How to Say “I’m Sorry!”

sorry

Everyone makes mistakes. Whether it’s in your personal life, professional life, or the life of your brand, it’s hard to avoid messing up every once in a while. But it’s not really the mistake that matters, it’s how you deal with it. Do you make excuses? Pretend it never happened? As it turns out, the most powerful way you can deal with a mistake is also the most humble way: Say you’re sorry.

However, apologizing as a brand can sometimes be dicier than apologizing as a human. We know, sometimes it’s really hard to say you’re sorry, especially if you feel like part of your actions were justified. However, if you have truly made a mistake and it in some way hurt someone, you have to own up. Let’s take a look at a few major marketing snafus and how the company dealt with the aftermath.

  1. McDonalds Compares a Big Mac Craving to Clinical Depression

In 2013, McDonalds released an ad featuring a photo of a woman, head in her hands, seemingly distraught. In large font, it said “You’re not alone.” In smaller type it read, “Millions of people love the Big Mac.” Yes, they tried to make a Big Mac ad look like a PSA for mental illness. We’re cringing right along with you.

Apparently, the ad was never officially approved by McDonald’s, and they were quick to note this in their public apology. They explained what occurred and apologized sincerely. The ad agency that put out the ad without pre-approval apologized as well. They were honest, sincere, and also addressed steps that they would take in the future to make sure the mistake wouldn’t happen again.

2. Coca Cola Changes its Formula

In 1985, Coca Cola made a terrible mistake . . . they changed. After 99 years of sticking with the original flavor, Coke decided to introduce the New Coke. This decision resulted in public outcry, and a flood of complaints. People seemed to take it personally, holding every coke employee, from the janitor to the CEO, responsible for the mistake. There were even protest groups!

Just three months after New Coke was released, public pressure won out. Coca Cola held a press conference announcing that they would be bringing back the original drink. Though the new Coke had performed better in taste tests, what they didn’t take into account was customer loyalty and the emotional attachment you can have with a brand.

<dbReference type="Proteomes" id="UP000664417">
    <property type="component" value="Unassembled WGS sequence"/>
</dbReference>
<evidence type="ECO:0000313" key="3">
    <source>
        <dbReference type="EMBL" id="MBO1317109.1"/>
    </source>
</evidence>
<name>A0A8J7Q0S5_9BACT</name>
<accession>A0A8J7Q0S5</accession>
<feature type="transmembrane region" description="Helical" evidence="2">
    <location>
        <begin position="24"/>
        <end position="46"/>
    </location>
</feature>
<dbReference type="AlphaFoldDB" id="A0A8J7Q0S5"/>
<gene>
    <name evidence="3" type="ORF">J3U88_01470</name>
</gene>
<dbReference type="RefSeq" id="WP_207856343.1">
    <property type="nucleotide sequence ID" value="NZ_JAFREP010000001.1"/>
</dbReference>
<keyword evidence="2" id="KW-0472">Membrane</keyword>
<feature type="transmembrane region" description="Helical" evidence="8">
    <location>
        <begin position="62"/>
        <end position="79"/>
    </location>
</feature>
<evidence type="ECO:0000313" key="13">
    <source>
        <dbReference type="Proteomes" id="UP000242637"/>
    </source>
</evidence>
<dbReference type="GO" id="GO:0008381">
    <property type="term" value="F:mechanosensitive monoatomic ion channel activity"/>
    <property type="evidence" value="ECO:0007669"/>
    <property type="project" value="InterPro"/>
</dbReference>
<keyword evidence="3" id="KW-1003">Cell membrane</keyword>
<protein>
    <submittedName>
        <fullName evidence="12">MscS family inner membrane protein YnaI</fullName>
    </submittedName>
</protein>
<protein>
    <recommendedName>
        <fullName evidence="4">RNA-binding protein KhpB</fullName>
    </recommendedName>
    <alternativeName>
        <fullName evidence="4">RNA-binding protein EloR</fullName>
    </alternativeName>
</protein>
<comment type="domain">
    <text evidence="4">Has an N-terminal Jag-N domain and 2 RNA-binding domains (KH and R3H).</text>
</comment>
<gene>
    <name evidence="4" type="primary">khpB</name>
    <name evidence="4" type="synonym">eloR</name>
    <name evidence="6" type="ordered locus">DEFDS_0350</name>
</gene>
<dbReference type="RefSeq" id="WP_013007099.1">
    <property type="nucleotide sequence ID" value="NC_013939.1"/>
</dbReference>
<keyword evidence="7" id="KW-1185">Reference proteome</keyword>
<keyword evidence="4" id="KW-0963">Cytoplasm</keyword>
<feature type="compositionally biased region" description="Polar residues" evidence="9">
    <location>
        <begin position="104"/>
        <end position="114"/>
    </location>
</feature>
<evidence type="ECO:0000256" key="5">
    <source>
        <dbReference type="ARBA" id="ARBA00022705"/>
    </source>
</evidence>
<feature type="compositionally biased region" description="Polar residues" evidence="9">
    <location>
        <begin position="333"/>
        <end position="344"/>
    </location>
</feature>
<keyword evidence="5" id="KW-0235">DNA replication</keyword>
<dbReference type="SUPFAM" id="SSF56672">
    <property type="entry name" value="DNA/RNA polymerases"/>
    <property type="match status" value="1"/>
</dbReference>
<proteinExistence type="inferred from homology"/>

Coca Cola’s apology, though subtle, was sincere. It gave the customers what they wanted.

You can read more here.

3. Apple Music

In 2015, Apple released a new streaming music service. However, there was trouble even before the official launch. Taylor Swift wrote an open letter to the music service complaining about their policy to not pay artists royalties during the three month trial period. She reasoned that this policy penalized struggling artists.

Less than twenty-four hours later, Apple executive Eddy Cue issued a public statement via Twitter apologizing for the policy, agreeing with Swift and announcing Apple’s decision to change this policy so that the artists would be paid.

What we like about this is Apple’s quick response. They recognized the urgency of the situation and made a decision to apologize immediately. We also liked that they were humble and open to change. They decided to immediately change their policy rather than launching into a big PR battle.

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So if you find yourself in a situation where an apology is warranted, don’t panic. We think it’s best to be genuine, specific and timely in your apologies. The public is watching to see how you react under fire, and dealing with a mistake in a humble and respectful way can keep your company’s reputation afloat.

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